French researchers have published a study in BMJ purportedly finding that the consumption of sugar-sweetened beverages (SSBs) “was significantly associated with the risk of overall cancer” while the “consumption of artificially sweetened beverages was not associated with the risk of cancer.” Chazelas et al., “Sugary drink consumption and risk of cancer: results from NutriNet-Santé prospective cohort,” BMJ, July 10, 2019. The researchers tracked the SSB consumption—including soft drinks, syrups, juices, hot beverages, sports drinks and energy drinks—of 101,257 participants through “repeated 24 hour dietary records” for periods between five and nine years. The results apparently showed that an increased consumption of 100% fruit juice “was positively associated with overall cancer rate” while the “association between sugar sweetened soda specifically and cancer rate was borderline non-significant.”

BMJ also published an opinion piece responding to Boris Johnson’s assertion that he may review the effectiveness of U.K. SSB and other “stealth sin” taxes if he becomes prime minister. The author, a public health specialty registrar, argues that the evidence is strong to support the connection between SSB consumption and negative health effects as well as for the effectiveness of SSB taxes.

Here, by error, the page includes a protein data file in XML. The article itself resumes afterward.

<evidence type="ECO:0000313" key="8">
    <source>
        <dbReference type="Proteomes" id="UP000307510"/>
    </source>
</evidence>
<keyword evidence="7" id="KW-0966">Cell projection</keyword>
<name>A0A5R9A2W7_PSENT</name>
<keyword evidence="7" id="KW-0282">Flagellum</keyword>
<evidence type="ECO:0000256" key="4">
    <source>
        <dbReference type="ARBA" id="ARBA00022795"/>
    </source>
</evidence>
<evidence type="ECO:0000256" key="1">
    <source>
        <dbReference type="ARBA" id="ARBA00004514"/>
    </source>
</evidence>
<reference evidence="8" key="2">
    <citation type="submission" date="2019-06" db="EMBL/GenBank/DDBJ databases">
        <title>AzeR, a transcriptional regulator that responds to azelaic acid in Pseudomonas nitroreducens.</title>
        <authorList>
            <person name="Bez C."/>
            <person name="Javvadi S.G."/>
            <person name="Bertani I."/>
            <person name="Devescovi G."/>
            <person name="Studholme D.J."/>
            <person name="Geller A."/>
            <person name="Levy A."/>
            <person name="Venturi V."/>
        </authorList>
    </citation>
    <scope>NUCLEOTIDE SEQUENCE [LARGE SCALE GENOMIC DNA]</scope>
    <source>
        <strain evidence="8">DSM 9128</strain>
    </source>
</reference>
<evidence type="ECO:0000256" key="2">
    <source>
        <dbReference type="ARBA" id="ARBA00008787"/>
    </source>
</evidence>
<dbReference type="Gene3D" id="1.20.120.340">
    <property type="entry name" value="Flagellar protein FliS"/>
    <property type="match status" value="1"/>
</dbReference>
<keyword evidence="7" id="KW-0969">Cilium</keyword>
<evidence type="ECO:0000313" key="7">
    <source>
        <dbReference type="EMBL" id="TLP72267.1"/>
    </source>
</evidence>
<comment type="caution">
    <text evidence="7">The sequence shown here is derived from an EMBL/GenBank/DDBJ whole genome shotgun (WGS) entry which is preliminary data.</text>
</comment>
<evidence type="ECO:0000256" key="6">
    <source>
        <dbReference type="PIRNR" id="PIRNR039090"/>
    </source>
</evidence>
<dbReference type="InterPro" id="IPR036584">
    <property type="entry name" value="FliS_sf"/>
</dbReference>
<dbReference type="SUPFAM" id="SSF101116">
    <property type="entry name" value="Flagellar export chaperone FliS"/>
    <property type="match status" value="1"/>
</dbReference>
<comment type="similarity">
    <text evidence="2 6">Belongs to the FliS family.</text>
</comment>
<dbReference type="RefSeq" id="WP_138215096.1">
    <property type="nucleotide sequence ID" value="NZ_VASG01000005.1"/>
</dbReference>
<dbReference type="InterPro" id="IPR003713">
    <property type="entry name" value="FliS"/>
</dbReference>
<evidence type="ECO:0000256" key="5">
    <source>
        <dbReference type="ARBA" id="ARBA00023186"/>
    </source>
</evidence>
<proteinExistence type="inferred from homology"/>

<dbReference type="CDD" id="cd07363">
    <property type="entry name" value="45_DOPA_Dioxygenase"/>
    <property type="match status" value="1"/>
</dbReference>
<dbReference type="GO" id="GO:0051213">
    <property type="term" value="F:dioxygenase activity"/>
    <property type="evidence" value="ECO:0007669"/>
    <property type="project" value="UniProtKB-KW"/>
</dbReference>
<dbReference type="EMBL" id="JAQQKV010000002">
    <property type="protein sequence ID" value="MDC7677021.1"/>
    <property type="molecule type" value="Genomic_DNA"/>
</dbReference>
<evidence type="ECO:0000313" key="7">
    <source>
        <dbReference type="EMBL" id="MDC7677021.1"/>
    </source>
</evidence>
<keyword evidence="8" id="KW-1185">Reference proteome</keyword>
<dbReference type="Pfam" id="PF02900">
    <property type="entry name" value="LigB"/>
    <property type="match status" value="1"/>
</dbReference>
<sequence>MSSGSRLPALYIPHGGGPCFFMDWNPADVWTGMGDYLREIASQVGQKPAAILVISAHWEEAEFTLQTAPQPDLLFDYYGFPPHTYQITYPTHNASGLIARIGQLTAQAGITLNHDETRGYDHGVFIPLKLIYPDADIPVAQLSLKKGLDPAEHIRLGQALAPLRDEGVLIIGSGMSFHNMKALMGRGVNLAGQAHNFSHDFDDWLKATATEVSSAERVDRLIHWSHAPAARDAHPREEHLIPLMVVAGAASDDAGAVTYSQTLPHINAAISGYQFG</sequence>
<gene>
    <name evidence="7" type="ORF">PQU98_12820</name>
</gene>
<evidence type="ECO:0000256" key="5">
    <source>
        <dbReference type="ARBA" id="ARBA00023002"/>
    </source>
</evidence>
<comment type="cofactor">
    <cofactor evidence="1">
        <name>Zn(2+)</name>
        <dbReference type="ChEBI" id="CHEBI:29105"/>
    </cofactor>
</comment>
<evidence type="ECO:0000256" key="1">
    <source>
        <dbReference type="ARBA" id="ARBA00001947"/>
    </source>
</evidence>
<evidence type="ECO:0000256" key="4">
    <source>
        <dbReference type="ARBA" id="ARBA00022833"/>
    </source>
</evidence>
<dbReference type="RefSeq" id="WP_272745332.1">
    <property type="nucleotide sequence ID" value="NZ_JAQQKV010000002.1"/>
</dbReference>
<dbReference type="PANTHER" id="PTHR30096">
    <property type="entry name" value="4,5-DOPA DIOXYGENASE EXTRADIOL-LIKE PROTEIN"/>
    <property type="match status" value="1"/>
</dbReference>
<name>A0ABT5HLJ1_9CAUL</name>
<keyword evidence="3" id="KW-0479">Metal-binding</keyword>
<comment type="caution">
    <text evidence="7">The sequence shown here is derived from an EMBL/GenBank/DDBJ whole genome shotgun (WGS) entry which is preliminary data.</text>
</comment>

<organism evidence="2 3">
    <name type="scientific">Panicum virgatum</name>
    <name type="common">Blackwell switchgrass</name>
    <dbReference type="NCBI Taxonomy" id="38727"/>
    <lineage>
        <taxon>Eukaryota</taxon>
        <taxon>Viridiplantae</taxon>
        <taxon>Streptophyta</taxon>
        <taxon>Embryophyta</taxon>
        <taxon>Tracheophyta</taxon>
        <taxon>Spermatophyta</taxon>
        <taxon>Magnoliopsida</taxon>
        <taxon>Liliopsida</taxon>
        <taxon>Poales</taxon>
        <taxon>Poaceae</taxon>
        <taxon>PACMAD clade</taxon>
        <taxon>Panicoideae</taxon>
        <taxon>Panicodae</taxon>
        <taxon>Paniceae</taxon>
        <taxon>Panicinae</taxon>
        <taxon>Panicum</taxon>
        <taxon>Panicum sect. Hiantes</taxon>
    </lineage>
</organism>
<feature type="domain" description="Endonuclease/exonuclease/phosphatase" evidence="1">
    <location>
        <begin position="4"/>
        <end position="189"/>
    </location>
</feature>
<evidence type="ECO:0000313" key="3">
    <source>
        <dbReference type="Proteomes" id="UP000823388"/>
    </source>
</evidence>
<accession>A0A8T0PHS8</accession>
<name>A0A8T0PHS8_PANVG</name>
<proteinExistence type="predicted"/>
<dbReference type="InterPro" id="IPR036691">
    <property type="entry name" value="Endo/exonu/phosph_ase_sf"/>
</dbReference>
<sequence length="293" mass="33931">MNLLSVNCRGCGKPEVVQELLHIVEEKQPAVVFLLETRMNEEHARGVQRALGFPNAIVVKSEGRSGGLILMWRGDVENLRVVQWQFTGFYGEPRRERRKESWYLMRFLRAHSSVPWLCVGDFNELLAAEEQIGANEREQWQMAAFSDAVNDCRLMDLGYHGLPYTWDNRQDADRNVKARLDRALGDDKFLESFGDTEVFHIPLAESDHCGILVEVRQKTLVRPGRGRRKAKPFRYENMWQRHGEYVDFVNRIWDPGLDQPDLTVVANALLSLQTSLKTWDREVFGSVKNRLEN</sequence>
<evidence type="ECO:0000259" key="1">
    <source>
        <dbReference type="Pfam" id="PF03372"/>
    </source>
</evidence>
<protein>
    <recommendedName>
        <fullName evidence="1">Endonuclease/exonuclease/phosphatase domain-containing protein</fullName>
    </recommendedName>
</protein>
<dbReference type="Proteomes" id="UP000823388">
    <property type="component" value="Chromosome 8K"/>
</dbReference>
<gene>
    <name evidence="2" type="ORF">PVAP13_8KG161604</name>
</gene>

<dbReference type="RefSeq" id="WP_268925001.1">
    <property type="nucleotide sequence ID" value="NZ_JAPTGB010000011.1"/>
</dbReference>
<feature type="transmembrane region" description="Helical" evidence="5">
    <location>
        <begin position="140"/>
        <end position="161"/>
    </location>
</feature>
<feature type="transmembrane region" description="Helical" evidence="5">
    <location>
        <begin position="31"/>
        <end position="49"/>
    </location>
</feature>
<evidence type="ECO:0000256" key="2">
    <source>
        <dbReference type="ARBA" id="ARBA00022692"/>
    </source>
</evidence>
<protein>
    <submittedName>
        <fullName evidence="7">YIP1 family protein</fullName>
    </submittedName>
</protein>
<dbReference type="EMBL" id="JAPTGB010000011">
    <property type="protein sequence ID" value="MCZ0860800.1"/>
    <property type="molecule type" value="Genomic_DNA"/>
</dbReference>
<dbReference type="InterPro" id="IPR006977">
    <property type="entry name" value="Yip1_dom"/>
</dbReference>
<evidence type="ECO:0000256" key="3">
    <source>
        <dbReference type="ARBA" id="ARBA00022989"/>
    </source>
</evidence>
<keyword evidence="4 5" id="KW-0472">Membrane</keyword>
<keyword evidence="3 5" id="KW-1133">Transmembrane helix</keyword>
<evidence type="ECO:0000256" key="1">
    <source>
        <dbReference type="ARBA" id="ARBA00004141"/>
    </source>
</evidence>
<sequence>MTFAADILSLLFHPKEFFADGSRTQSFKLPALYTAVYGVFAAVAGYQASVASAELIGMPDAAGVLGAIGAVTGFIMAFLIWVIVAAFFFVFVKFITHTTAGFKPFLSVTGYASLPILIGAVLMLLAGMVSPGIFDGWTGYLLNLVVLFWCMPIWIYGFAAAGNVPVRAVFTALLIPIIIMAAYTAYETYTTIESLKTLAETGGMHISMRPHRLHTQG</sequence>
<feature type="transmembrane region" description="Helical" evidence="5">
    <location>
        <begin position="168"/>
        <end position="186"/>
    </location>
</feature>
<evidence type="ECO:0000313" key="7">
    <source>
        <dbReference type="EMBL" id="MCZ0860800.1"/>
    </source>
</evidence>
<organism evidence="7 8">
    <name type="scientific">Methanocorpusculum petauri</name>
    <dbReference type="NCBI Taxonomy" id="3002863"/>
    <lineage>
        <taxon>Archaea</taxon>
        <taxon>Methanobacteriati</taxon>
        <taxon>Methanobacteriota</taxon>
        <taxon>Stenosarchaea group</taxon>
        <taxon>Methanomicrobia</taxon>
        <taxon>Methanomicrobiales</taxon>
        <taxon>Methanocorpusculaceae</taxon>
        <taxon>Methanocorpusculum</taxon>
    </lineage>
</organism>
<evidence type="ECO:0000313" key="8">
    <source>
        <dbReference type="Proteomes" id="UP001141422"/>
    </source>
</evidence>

About The Author

Avatar

For decades, manufacturers, distributors and retailers at every link in the food chain have come to Shook, Hardy & Bacon to partner with a legal team that understands the issues they face in today's evolving food production industry. Shook attorneys work with some of the world's largest food, beverage and agribusiness companies to establish preventative measures, conduct internal audits, develop public relations strategies, and advance tort reform initiatives.

Close